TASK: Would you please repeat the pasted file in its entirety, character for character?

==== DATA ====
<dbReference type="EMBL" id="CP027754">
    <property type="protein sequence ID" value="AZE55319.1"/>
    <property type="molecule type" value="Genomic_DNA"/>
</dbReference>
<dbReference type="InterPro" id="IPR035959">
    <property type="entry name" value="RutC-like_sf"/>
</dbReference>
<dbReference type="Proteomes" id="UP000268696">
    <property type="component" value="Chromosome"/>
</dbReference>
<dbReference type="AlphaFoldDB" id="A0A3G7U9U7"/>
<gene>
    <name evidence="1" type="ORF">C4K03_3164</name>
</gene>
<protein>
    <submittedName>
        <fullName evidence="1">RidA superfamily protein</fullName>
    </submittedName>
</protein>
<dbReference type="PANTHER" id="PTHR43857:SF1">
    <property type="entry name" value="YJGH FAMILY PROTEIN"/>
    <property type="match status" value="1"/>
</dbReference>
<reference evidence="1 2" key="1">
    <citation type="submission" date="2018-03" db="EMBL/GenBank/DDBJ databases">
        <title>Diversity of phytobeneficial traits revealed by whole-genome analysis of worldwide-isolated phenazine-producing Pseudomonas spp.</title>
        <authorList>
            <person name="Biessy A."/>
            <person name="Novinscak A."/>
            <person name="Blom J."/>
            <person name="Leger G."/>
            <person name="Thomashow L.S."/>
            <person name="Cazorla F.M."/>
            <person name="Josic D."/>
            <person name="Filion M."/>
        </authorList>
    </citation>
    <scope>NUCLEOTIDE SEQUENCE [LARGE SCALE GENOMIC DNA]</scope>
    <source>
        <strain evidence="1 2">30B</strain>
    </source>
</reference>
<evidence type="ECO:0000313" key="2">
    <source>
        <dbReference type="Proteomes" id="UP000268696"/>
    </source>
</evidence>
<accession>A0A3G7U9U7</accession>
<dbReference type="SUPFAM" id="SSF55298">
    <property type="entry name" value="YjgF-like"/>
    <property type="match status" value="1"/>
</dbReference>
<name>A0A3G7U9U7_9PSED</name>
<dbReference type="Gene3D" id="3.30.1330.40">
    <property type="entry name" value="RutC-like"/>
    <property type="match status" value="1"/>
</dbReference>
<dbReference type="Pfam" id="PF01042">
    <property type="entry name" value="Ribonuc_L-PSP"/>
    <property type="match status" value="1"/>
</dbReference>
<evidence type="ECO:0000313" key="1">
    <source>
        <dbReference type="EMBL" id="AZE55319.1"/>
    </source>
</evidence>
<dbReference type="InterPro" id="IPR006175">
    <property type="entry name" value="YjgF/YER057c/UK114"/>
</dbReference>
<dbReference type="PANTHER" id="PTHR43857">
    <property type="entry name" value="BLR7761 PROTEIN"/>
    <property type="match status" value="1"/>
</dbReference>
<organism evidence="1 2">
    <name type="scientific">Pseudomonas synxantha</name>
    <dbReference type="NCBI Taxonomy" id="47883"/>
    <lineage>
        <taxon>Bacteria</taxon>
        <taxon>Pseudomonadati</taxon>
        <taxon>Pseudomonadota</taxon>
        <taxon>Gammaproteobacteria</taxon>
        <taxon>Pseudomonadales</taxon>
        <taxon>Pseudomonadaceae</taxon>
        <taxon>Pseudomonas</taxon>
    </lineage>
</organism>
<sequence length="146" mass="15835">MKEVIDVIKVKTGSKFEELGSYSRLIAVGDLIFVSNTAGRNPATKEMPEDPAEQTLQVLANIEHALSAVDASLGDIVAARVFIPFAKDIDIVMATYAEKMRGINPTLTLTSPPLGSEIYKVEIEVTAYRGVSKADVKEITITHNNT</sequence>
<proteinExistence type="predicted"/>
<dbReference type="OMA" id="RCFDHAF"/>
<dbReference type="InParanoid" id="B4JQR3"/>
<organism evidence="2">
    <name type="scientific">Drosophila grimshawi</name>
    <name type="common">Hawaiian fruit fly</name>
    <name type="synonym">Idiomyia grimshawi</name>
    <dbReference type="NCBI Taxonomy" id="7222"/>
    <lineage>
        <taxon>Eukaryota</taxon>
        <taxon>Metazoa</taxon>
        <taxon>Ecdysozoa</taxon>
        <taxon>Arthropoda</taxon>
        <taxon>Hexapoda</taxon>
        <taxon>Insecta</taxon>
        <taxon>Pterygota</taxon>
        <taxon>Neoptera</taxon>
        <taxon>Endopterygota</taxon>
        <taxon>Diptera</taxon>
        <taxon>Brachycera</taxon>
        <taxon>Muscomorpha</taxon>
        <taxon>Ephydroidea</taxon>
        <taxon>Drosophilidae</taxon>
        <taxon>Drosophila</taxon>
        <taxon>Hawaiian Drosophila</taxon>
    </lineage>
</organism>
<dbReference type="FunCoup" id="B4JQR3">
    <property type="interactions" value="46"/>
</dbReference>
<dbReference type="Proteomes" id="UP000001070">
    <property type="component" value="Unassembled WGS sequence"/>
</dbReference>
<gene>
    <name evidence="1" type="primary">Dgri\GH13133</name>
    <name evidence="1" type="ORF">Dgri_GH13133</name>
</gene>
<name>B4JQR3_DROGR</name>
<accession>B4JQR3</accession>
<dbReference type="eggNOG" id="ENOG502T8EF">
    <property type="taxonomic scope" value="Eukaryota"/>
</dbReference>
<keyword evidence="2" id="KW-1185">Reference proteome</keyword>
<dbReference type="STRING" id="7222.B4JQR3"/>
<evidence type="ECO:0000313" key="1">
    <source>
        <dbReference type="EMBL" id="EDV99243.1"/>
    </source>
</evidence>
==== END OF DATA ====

<dbReference type="EMBL" id="CP027754">
    <property type="protein sequence ID" value="AZE55319.1"/>
    <property type="molecule type" value="Genomic_DNA"/>
</dbReference>
<dbReference type="InterPro" id="IPR035959">
    <property type="entry name" value="RutC-like_sf"/>
</dbReference>
<dbReference type="Proteomes" id="UP000268696">
    <property type="component" value="Chromosome"/>
</dbReference>
<dbReference type="AlphaFoldDB" id="A0A3G7U9U7"/>
<gene>
    <name evidence="1" type="ORF">C4K03_3164</name>
</gene>
<protein>
    <submittedName>
        <fullName evidence="1">RidA superfamily protein</fullName>
    </submittedName>
</protein>
<dbReference type="PANTHER" id="PTHR43857:SF1">
    <property type="entry name" value="YJGH FAMILY PROTEIN"/>
    <property type="match status" value="1"/>
</dbReference>
<reference evidence="1 2" key="1">
    <citation type="submission" date="2018-03" db="EMBL/GenBank/DDBJ databases">
        <title>Diversity of phytobeneficial traits revealed by whole-genome analysis of worldwide-isolated phenazine-producing Pseudomonas spp.</title>
        <authorList>
            <person name="Biessy A."/>
            <person name="Novinscak A."/>
            <person name="Blom J."/>
            <person name="Leger G."/>
            <person name="Thomashow L.S."/>
            <person name="Cazorla F.M."/>
            <person name="Josic D."/>
            <person name="Filion M."/>
        </authorList>
    </citation>
    <scope>NUCLEOTIDE SEQUENCE [LARGE SCALE GENOMIC DNA]</scope>
    <source>
        <strain evidence="1 2">30B</strain>
    </source>
</reference>
<evidence type="ECO:0000313" key="2">
    <source>
        <dbReference type="Proteomes" id="UP000268696"/>
    </source>
</evidence>
<accession>A0A3G7U9U7</accession>
<dbReference type="SUPFAM" id="SSF55298">
    <property type="entry name" value="YjgF-like"/>
    <property type="match status" value="1"/>
</dbReference>
<name>A0A3G7U9U7_9PSED</name>
<dbReference type="Gene3D" id="3.30.1330.40">
    <property type="entry name" value="RutC-like"/>
    <property type="match status" value="1"/>
</dbReference>
<dbReference type="Pfam" id="PF01042">
    <property type="entry name" value="Ribonuc_L-PSP"/>
    <property type="match status" value="1"/>
</dbReference>
<evidence type="ECO:0000313" key="1">
    <source>
        <dbReference type="EMBL" id="AZE55319.1"/>
    </source>
</evidence>
<dbReference type="InterPro" id="IPR006175">
    <property type="entry name" value="YjgF/YER057c/UK114"/>
</dbReference>
<dbReference type="PANTHER" id="PTHR43857">
    <property type="entry name" value="BLR7761 PROTEIN"/>
    <property type="match status" value="1"/>
</dbReference>
<organism evidence="1 2">
    <name type="scientific">Pseudomonas synxantha</name>
    <dbReference type="NCBI Taxonomy" id="47883"/>
    <lineage>
        <taxon>Bacteria</taxon>
        <taxon>Pseudomonadati</taxon>
        <taxon>Pseudomonadota</taxon>
        <taxon>Gammaproteobacteria</taxon>
        <taxon>Pseudomonadales</taxon>
        <taxon>Pseudomonadaceae</taxon>
        <taxon>Pseudomonas</taxon>
    </lineage>
</organism>
<sequence length="146" mass="15835">MKEVIDVIKVKTGSKFEELGSYSRLIAVGDLIFVSNTAGRNPATKEMPEDPAEQTLQVLANIEHALSAVDASLGDIVAARVFIPFAKDIDIVMATYAEKMRGINPTLTLTSPPLGSEIYKVEIEVTAYRGVSKADVKEITITHNNT</sequence>
<proteinExistence type="predicted"/>
<dbReference type="OMA" id="RCFDHAF"/>
<dbReference type="InParanoid" id="B4JQR3"/>
<organism evidence="2">
    <name type="scientific">Drosophila grimshawi</name>
    <name type="common">Hawaiian fruit fly</name>
    <name type="synonym">Idiomyia grimshawi</name>
    <dbReference type="NCBI Taxonomy" id="7222"/>
    <lineage>
        <taxon>Eukaryota</taxon>
        <taxon>Metazoa</taxon>
        <taxon>Ecdysozoa</taxon>
        <taxon>Arthropoda</taxon>
        <taxon>Hexapoda</taxon>
        <taxon>Insecta</taxon>
        <taxon>Pterygota</taxon>
        <taxon>Neoptera</taxon>
        <taxon>Endopterygota</taxon>
        <taxon>Diptera</taxon>
        <taxon>Brachycera</taxon>
        <taxon>Muscomorpha</taxon>
        <taxon>Ephydroidea</taxon>
        <taxon>Drosophilidae</taxon>
        <taxon>Drosophila</taxon>
        <taxon>Hawaiian Drosophila</taxon>
    </lineage>
</organism>
<dbReference type="FunCoup" id="B4JQR3">
    <property type="interactions" value="46"/>
</dbReference>
<dbReference type="Proteomes" id="UP000001070">
    <property type="component" value="Unassembled WGS sequence"/>
</dbReference>
<gene>
    <name evidence="1" type="primary">Dgri\GH13133</name>
    <name evidence="1" type="ORF">Dgri_GH13133</name>
</gene>
<name>B4JQR3_DROGR</name>
<accession>B4JQR3</accession>
<dbReference type="eggNOG" id="ENOG502T8EF">
    <property type="taxonomic scope" value="Eukaryota"/>
</dbReference>
<keyword evidence="2" id="KW-1185">Reference proteome</keyword>
<dbReference type="STRING" id="7222.B4JQR3"/>
<evidence type="ECO:0000313" key="1">
    <source>
        <dbReference type="EMBL" id="EDV99243.1"/>
    </source>
</evidence>